Diagnosis of the disease is usually made by clinical presentation and skeletal survey. The common clinical presentations are a large head (dolichocephalic), short stature, mental retardation, coarse facial features, a protuberant abdomen, a broad nose with flared nostrils, large jaws, hypotonia and a large tongue which becomes apparent between two and four years of age, and these clinical features were present in our case. Other clinical features include upper respiratory tract infection, valvular heart disease leading to right and left ventricular hypertrophy and heart failure, chronic diarrhea, enlarged liver and spleen, umbilical as well as inguinal hernia, poor vision and hearing loss caused by both conductive and sensorineural deficits. A communicating hydrocephalus is a common finding and can lead to severe manifestation of neurological signs. Our patient had most of these clinical manifestations. Besides this, our patient presented to us with features of acute decompensation of biventricular failure which responded to diuretics and other supportive measures.

Analysis of GAGs (heparan and dermatan sulphates) is a screening test for MPS II. [1] The presence of excess heparan and dermatan sulphates in the urine is evidence of MPS I, MPS II or MPS VII. Confirmatory diagnosis is by enzyme assay in leukocytes, fibroblasts or dried blood spots and plasma sample. Absent or low enzyme activity in males is diagnostic of Hunter syndrome, provided other sulfatase deficiency has been ruled out. [10] Gene analysis for mutation may be used to confirm the diagnosis in male. Gene analysis is the only secure way to identify female carriers and could be used for prenatal diagnosis.[5]

Enzyme replacement therapy using idursulfase (elaprase), a recombinant human enzyme produced in the human cell line, has been recently approved in the United States and the European Union for the management of MPS II. [11] Bone marrow transplantation and umbilical cord blood transplantation are definitive treatments for MPS. Apart from these, supportive management is very important. Physical therapy and daily exercise may improve mobility of joints. Blood transfusion, infection and nutritional management are also important in the management of MPS II.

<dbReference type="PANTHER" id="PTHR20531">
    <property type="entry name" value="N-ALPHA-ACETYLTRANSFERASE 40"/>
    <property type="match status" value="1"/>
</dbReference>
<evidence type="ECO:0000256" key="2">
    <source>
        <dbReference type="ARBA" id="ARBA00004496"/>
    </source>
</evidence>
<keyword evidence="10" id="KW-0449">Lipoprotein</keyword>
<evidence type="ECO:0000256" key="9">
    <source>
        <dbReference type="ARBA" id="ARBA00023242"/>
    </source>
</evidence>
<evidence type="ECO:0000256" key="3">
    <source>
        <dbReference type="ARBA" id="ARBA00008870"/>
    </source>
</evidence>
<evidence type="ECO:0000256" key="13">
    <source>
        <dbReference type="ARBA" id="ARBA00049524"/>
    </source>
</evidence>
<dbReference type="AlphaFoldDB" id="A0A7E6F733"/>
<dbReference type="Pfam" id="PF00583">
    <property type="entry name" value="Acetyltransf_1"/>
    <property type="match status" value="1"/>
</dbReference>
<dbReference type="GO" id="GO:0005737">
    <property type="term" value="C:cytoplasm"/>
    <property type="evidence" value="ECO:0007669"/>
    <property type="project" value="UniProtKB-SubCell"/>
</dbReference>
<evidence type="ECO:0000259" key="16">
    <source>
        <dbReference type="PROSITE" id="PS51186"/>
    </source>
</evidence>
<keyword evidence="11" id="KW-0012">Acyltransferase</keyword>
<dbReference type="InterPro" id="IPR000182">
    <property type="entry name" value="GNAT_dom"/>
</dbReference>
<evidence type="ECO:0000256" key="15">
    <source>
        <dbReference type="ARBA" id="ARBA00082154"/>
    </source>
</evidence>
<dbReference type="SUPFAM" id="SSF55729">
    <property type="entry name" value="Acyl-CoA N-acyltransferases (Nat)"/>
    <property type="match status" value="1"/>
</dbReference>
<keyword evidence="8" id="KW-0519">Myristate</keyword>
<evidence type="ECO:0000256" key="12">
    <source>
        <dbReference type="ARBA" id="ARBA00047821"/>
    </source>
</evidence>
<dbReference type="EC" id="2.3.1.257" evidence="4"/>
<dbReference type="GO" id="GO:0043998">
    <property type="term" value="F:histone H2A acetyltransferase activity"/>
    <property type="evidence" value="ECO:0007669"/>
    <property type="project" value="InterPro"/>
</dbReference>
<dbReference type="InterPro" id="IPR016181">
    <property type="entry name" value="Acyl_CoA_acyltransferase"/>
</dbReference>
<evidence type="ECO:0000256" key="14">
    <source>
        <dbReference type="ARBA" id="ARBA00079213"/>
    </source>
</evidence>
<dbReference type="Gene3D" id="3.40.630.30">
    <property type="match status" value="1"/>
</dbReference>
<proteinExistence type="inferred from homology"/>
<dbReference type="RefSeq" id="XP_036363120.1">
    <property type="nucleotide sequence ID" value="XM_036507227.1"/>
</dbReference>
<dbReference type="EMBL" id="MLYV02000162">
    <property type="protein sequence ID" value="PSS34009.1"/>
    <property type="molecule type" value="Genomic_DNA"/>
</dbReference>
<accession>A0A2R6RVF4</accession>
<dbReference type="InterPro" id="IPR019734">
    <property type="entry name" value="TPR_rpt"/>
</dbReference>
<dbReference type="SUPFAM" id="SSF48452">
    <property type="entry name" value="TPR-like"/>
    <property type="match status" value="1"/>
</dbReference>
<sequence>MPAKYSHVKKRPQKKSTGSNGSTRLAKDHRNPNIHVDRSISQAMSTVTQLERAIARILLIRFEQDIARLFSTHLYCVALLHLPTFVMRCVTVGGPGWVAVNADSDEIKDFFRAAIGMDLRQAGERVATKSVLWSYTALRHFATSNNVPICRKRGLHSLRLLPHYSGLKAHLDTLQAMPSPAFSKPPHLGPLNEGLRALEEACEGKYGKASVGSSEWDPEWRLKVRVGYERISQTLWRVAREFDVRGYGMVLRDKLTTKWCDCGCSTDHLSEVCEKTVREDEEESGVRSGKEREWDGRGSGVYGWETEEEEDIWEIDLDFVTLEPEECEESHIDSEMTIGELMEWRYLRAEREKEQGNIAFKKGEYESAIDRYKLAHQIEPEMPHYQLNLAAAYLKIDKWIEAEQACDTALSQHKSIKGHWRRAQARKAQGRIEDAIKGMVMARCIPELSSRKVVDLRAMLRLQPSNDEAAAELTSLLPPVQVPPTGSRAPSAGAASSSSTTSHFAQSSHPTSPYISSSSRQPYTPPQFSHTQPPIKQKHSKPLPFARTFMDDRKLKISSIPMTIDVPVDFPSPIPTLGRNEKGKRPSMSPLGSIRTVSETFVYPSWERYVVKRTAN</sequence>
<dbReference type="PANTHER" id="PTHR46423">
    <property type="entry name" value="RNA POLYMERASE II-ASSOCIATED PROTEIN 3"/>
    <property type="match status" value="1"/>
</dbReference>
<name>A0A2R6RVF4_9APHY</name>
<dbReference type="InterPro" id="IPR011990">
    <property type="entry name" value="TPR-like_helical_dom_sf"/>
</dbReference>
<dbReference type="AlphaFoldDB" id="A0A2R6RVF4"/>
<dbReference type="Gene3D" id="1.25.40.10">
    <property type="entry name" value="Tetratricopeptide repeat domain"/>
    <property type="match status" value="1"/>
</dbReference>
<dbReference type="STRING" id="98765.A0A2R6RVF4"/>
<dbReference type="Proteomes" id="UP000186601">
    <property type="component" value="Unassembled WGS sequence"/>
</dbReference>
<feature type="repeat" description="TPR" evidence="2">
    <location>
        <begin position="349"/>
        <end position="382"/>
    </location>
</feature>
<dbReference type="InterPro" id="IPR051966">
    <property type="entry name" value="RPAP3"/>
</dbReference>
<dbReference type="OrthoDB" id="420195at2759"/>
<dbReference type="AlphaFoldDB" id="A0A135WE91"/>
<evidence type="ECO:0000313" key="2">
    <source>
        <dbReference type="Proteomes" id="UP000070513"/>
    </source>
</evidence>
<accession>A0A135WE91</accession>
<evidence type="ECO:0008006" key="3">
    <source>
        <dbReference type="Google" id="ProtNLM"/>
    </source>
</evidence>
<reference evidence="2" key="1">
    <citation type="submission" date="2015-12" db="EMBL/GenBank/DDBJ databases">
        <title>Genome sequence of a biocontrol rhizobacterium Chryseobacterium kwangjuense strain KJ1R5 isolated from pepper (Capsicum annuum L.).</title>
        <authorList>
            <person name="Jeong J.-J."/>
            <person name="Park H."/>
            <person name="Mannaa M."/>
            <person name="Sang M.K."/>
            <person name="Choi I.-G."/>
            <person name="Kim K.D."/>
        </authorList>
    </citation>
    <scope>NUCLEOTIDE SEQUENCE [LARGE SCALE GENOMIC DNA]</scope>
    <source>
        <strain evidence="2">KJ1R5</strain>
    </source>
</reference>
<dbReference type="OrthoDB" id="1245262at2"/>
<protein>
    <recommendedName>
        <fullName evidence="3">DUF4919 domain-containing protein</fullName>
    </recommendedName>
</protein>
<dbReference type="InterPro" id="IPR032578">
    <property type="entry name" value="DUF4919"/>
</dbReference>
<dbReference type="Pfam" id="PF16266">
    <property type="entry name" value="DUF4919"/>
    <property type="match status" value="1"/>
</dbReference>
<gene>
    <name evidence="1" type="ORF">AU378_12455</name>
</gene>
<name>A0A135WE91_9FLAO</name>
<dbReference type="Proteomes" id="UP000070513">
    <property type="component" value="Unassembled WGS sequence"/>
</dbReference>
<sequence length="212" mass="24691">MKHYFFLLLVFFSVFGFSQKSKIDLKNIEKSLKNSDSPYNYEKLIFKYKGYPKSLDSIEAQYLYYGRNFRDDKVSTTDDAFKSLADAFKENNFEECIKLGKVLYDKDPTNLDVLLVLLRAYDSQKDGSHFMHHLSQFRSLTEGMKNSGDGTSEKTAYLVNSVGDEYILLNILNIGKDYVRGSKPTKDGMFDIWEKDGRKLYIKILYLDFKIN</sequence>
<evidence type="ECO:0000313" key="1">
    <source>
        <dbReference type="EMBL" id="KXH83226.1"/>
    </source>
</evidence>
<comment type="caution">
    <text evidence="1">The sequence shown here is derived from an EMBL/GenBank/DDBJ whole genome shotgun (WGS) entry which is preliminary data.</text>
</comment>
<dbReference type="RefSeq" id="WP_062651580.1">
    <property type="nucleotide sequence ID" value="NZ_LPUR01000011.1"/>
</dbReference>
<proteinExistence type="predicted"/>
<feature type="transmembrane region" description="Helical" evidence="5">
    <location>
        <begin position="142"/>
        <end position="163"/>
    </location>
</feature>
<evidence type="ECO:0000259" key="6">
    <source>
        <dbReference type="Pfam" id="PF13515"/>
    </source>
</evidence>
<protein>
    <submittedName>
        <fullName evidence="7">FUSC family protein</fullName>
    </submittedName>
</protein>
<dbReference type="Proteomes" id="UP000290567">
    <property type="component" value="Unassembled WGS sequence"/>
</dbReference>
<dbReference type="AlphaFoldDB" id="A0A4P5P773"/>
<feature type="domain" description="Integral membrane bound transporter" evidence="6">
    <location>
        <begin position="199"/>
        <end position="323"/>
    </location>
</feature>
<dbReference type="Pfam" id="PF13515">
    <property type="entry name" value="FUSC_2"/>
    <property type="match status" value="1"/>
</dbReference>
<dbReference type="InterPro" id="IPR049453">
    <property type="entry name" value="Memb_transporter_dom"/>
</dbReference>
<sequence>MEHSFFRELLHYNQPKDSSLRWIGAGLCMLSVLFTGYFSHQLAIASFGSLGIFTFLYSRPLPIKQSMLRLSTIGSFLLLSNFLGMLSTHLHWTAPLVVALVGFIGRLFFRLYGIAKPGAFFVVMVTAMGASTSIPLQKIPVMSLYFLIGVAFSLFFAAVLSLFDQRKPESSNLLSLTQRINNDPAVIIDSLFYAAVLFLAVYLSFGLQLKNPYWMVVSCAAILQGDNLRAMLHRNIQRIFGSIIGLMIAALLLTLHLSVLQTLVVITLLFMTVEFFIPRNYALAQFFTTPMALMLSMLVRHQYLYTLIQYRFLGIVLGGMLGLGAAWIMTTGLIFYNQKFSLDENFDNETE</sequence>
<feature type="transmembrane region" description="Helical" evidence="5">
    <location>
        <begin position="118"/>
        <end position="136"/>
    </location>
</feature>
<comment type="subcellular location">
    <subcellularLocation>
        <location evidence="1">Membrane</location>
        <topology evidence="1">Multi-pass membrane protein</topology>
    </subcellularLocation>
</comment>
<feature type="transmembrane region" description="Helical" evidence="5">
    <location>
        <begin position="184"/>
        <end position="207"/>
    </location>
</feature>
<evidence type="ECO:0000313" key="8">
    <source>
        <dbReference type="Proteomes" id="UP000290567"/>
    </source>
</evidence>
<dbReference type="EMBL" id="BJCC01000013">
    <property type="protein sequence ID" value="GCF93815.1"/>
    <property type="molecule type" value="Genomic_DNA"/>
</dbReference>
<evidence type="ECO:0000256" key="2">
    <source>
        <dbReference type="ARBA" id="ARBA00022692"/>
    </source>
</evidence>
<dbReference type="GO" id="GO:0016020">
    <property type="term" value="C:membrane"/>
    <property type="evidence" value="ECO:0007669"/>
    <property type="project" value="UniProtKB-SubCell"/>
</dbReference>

Conclusion

Mucopolysaccharidosis is a multisystem disorder which presents with a constellation of various clinical findings. Hunter syndrome is a rare X-linked recessive disorder and is caused by deficiency of lysosomal enzyme iduronate-2-sulfatase. Careful and systemic approach is important for diagnosis of this disease. Enzyme assay and urine GAGs level estimation are used for diagnosis. Definitive diagnosis is only made by gene analysis. Though definitive therapy is not available in all part of worlds, recombinant enzyme supplementation is important, promising aspect in management of this rare disease.


References
  1. Neufeld EF, Muenzer J. The mucopolysaccharidoses. In: Scriver CR, ed. The Metabolic and Molecular Bases of Inherited Disease. New York, NY: McGraw-Hill 2001:3421–52.    Back to citation no. 1
  2. Baehner F, Schmiedeskamp C, Krummenauer F, et al. Cumulative incidence rates of the mucopolysaccharidoses in Germany. J Inherit Metab Dis 2005;28(6):1011–7.   [CrossRef]   [Pubmed]    Back to citation no. 2
  3. Poorthuis BJ, Wevers RA, Kleijer WJ, et al. The frequency of lysosomal storage diseases in the Netherlands. Hum Genet 1999;105(1–2):151–6.   [CrossRef]   [Pubmed]    Back to citation no. 3